• Accumulation of ethanol by fermentation in a culture of yeast may stop further multiplication and lead to the death of cells.

 

  • In the presence of oxygen (O2) however, yeast can respire aerobically.

 

  • Examples of food produced are alcoholic drinks, bread, cakes, etc.


 

 

 

 

 



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Thursday, October 1, 2020

Class Chondrichthyans - NEET - Biology

Class Chondrichthyans

Fig: Rhinocodon

  • They have a skeleton that is composed predominantly of cartilage, often impregnated with calcium.

Important characteristics:

  • Marine animals having cartilaginous endoskeleton.
  • The notochord is persistent throughout life.
  • Gill slits are separate & operculum (gill cover) is not present.
  • The skin is tough, containing minute placoid scales.
  • The stomach is J-shaped.
  • The swim bladder & lungs are absent and the liver is filled with oil to provide buoyancy to the body while swimming.
  • Due to the absence of an air bladder (fish maw), they have to swim constantly to avoid sinking. If they stop swimming, they will sink (fall) like a stone.
  • The heart is two-chambered (one auricle & one ventricle).
  • Kidneys opisthonephric. Excretion ureotelic. Cloaca present.
  • Fertilization is external. Sexes are separate.
  • The pectoral fins of the shark are called claspers & used for copulation.
There are three ways in which sharks reproduce;
  • Oviparous= in which the female lays eggs which takes a few months to develop.
  • Ovoviviparous= where the eggs are hatched in the oviduct & the embryo develops in the uterus.
  • Viviparous= in which the gestation period of the embryo is about one year.
Examples: Rhinocodon (whale shark), Carcharodon (great white shark), Trygon (stingrays), Torpedo (electric rays), Scoliodon (dogfish), Pristis (sawfish).
Fig: Stingrays





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Class Reptilia- NEET-Biology

 Class Reptilia

Fig: Sphenodon (Tuatara)

  • Reptilia= Creeping or crawling mode of locomotion.
  • It is considered the first animal on the land with the ability to live & multiply on land, with the help of their amniotic eggs.
  • Most of them are tetrapods, with four-legs or like-like appendages.

Important characteristics:

  • The skin is covered with scutes or scales & it has a high level of keratin, which prevents water loss through the skin.
  • Glands are usually absent.
  • Snakes & lizards shed their scales as skin cast (sloughing) routinely.
  • They are considered tetrapods with sets of paired limbs. In some reptiles, like snakes, worm lizards, the legs are absent, but it is believed that these animals evolve from some tetrapod ancestor.
  • Unlike amphibians, reptiles do not pass through an embryonic stage with gills. These animals breathe with well-developed lungs, right from birth. Most of them have two lungs, except for some snakes, which posses only a single lung.
  • All reptiles have three-chambered hearts, except crocodiles, which have four-chambered (2 atria, 2 ventricles), like mammals & birds. The three chambers in reptiles consist of two atria to receive blood & one partially divided ventricle for pumping blood.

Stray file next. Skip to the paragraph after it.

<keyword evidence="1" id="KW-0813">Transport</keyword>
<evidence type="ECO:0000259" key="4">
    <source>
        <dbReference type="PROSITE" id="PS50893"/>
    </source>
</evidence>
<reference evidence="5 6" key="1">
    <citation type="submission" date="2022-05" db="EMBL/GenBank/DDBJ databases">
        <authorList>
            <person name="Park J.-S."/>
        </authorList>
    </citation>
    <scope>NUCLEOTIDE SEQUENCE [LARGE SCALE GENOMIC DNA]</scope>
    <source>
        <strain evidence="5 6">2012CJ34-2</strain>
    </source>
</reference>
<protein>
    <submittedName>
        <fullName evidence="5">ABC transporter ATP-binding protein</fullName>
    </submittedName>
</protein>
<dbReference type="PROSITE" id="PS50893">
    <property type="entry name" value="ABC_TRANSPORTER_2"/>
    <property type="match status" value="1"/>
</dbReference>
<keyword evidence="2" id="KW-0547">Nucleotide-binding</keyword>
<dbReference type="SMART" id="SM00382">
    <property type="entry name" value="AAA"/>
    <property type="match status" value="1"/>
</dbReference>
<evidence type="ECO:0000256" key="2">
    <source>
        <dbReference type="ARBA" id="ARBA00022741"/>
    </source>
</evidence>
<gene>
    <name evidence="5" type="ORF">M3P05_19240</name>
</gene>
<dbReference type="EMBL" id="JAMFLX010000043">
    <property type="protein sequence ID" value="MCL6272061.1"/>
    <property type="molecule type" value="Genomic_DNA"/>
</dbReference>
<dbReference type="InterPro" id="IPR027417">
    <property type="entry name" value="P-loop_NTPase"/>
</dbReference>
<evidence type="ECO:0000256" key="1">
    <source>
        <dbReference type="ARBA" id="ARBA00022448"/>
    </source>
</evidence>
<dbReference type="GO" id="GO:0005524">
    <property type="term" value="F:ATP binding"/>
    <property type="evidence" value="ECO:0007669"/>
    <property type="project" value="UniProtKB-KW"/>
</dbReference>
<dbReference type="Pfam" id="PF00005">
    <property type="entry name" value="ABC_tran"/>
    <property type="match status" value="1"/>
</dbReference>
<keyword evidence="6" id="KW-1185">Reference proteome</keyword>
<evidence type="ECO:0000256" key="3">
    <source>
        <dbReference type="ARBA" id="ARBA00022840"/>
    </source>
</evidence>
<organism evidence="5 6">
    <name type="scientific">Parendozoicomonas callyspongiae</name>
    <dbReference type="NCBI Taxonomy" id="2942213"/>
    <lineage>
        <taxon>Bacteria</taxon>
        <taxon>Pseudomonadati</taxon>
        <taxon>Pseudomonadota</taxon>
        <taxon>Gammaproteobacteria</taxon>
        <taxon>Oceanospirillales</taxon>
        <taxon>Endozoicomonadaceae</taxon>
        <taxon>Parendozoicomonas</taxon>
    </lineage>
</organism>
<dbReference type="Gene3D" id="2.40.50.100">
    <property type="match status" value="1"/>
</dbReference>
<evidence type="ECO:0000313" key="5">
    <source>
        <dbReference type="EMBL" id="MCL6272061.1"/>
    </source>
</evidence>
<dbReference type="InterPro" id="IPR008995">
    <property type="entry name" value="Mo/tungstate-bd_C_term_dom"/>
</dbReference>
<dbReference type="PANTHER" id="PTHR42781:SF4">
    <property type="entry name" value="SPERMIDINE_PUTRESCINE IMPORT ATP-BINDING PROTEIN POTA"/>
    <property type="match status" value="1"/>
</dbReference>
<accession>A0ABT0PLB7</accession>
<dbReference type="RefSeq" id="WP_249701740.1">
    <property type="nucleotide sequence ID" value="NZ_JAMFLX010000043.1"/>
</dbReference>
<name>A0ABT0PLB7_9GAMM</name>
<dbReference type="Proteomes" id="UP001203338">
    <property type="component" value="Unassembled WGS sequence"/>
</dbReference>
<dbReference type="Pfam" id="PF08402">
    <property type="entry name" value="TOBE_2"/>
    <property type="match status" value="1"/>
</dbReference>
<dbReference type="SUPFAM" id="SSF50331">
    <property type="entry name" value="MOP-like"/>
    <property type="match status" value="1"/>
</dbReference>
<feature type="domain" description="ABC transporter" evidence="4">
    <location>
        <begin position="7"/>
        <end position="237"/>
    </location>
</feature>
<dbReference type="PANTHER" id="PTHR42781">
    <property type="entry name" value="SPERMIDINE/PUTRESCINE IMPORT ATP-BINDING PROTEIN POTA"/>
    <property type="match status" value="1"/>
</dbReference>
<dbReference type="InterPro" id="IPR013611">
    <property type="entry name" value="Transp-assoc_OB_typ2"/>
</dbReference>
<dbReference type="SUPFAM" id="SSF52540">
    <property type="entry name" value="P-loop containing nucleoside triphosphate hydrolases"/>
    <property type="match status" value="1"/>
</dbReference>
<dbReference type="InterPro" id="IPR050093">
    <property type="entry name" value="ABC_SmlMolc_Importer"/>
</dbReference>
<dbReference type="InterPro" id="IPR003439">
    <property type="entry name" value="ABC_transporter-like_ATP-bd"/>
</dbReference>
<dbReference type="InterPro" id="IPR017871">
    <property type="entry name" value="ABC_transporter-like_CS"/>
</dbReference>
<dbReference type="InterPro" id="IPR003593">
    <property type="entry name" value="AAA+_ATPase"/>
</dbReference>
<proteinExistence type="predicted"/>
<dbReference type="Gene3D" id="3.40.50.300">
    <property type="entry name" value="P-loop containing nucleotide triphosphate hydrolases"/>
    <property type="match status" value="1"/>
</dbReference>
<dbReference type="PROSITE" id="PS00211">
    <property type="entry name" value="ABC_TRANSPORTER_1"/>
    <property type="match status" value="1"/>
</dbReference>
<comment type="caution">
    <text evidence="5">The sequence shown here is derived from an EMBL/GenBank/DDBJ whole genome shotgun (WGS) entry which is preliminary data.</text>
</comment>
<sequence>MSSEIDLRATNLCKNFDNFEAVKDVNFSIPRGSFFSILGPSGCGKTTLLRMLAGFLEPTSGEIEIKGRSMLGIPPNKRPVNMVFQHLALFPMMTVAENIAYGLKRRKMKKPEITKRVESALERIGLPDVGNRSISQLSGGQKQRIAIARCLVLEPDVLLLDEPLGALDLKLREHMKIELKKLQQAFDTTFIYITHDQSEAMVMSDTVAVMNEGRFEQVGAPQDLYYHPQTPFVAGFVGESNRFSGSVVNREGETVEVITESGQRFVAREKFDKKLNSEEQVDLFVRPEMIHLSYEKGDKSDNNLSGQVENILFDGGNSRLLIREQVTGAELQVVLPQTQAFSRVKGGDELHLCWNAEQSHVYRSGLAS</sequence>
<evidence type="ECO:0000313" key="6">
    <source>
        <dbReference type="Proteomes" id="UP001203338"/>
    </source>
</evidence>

• Reptiles do not have external ear openings. The tympanum represents the ear.
  • Most of the reptiles lay eggs, but some of them give birth to young ones, by hatching the eggs inside the body of the mother.
  • Their characteristics also include internal fertilization, in this process sperm gets deposited into the reproductive tract of the female directly.
  • Being cold-blooded, the body temperature of the reptiles vary with the surrounding atmosphere.
  • Sexes are separate. Fertilization is internal.
  • They are oviparous & development is direct.
  • Example: Sphenodon (Tuatara), Varanus (Komodo dragon), Draco (Flying lizard), Ophiophagus (King cobra), Hydrophis (Sea snake), Crocodylus (Indian freshwater crocodile).
Fig: Ophiophagus (King cobra)


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Phylum - Porifera - NEET-Biology

 Phylum Porifera

Fig: Phylum Porifera = Pore Bearing

Important Characteristics:

  • Sponges are primitive multicellular animals with a cellular grade of organization. 
  • They have no fixed body shape & no plane of symmetry. 
  • Whole sponges can be regenerated from a few separated cells.
  • Sponges are free-living aquatic (mostly marine) & having neither nerves nor muscles.
  • Body wall with two layers of loosely arranged cells and mesenchyme in between (diploblastic).
  • Reproduction occurs by asexual (external & internal buds) or sexual methods.
  • The body-wall encloses a large cavity, the spongocoel & in most cases also contain numerous small canals. 
  • The ceaseless beating of flagella maintains s steady current of water through the canals to bring in food & oxygen & remove waters.
  • Almost all sponges possess an internal skeleton. It may consist of tiny siliceous spicules or of fine spongin fibers or of both.
  • Example: Sycon (Scypha), Spongilla (Freshwater sponge), Euspongia (Bath sponge)


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Phylum Platyhelminthes (Flatworms) - NEET-Biology

 Phylum Platyhelminthes (Flatworms)

Important Characteristics:

  • Acoelomate, triploblastic, bilaterally symmetrical organisms.